Scientists have posited that there could be an infinite number of universes out there, which to me sounds like the stuff you’d see on such sci-fi shows as Sliders or Fringe. This of course means that somewhere out there, an Earth exists where I’m married to Christina Hendricks and additionally, where Mercury could survive and exist within the realm of my matrimonial bliss.
Picture this: It’s 2008, and Ford executives are popping massive quantities of Xanax whilst trying to figure out the future of the blue oval. The top brass all conclude that selling the Premier Automotive Group is a no-brainer, but it leaves a hole that Volvo once filled. The solution? Use Mercury as a salve for to cover the loss of those sweet Swedish vehicles. Lincoln is pretty much dead anyway, so existing dealers will be given the option of converting to the “new” brand, or being shown the door. Desperate times call for desperate measures, after all. Alan Mulally and company decide that the post-recession world will want luxury at non-luxury prices, so this premium brand will go face-to-face with its former corporate cousin, Volvo, as well as Buick, at home and abroad.
Even though the best and brightest at Ford didn’t envision the above scenario, it could have very well been plausible. Again, we have Casey over at artandcolourcars.blogspot.com to thank for the excellent technical skill and imagination.
As for this particular creation, it could have been the first effort to revitalize the brand. Starting at about $34,000 and reaching the low forties, the 2013 Milan would have come standard with the 2.0 EcoBoost and with the 3.5 liter V-6 optional.
Casey’s inspiration obviously came from the current generation Mondeo, but its a great design to build upon. After all, Ford did it for the current Fusion.
Next up, we have the next generation of Mercury CUV. Casey thought to bring back the Villager name, but I think Mariner would work just as well. Notice the suicide doors? A little extravagant for a Mercury, but it would differentiate the brand quite nicely. I think it does a good job at blending the Lincoln MKC with elements of Acura’s MDX. Piano black wood trim would work well here.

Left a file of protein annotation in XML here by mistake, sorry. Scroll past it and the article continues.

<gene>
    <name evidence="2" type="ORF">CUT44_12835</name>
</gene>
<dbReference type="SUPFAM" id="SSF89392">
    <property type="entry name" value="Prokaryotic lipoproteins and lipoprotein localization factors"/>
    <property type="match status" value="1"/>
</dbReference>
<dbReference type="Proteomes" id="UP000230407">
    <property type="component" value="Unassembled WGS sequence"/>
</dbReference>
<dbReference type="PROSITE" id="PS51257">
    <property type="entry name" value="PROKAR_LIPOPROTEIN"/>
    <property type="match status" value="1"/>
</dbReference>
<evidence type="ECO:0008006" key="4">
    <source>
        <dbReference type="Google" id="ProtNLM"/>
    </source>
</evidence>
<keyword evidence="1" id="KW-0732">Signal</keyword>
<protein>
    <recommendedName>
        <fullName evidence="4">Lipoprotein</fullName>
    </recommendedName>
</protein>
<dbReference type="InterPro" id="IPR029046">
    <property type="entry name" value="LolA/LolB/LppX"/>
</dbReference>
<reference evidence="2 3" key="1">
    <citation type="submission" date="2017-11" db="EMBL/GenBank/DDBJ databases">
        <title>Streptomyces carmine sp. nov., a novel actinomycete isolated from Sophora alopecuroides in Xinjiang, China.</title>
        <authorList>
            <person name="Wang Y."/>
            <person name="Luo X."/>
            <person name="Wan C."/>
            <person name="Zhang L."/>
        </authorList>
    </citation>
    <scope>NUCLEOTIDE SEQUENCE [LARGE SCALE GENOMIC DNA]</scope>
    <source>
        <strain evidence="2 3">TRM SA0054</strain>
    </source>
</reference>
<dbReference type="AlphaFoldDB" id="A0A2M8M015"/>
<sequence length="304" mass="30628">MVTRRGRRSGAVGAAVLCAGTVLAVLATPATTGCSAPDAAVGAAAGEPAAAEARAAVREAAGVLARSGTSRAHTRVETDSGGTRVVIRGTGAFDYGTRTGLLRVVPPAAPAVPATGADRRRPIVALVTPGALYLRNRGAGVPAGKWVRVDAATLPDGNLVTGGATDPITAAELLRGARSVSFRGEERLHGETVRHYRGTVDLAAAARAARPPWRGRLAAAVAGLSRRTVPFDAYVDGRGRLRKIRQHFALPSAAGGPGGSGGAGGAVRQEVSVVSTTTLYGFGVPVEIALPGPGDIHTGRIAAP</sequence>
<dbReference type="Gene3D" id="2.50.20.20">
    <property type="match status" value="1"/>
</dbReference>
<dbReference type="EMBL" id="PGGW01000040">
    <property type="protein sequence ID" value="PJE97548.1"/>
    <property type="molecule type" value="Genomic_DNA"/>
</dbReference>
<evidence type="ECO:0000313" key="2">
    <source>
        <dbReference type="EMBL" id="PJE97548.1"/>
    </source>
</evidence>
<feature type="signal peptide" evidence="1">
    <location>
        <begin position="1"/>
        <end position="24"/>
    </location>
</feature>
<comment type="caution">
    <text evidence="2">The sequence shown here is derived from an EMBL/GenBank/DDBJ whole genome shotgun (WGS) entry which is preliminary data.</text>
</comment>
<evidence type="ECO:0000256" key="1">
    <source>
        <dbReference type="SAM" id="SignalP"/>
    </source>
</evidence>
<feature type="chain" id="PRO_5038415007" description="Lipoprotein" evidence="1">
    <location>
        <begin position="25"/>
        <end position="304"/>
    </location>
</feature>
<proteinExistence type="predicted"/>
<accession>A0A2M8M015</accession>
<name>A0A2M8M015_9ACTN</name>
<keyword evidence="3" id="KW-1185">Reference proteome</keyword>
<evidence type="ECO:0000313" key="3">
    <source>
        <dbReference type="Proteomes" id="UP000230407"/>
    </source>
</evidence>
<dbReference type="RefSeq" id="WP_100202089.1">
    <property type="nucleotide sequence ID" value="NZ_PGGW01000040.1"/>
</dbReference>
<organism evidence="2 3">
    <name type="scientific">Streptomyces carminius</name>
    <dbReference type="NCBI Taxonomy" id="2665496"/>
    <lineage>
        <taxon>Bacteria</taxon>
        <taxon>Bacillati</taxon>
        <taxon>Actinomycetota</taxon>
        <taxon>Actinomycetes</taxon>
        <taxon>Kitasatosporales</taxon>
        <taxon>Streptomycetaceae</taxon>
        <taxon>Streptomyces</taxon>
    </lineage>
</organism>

What about the Mountaineer? Well, create a shorter, less angular Flex and you have an eye-catching design. Put the 3.5 Ecoboost under the hood and you’ve created some tasty morsels for the Whole Foods demographic to check out between dinner and yoga lessons.
There’s no render to see here. Forget what you’ve heard. “One Ford” is a misleading title, as this picture of the Mondeo (Fusion) wagon illustrates. Could it have worked as a Mercury? Sure! And I bet if priced right, it possibly might have poached some sales from Subaru. With Ford building the Fusion at two plants now, there really is no excuse not to bring this over in its current form, but that argument is for another day.
Lastly, for the, “they should bring it over here!” argument, we have the Galaxy minivan. This would be a great candidate for the Villager moniker. After all, Ford did abandon this segment almost ten years ago, so why not re-enter it by facing the Town Country directly?
Hindsight is definitely 20/20, but it is fun to speculate, right? Do you agree with my fantasizing, and if so, are there any other products that Ford could be put toward a revitalized Mercury in an alternate reality?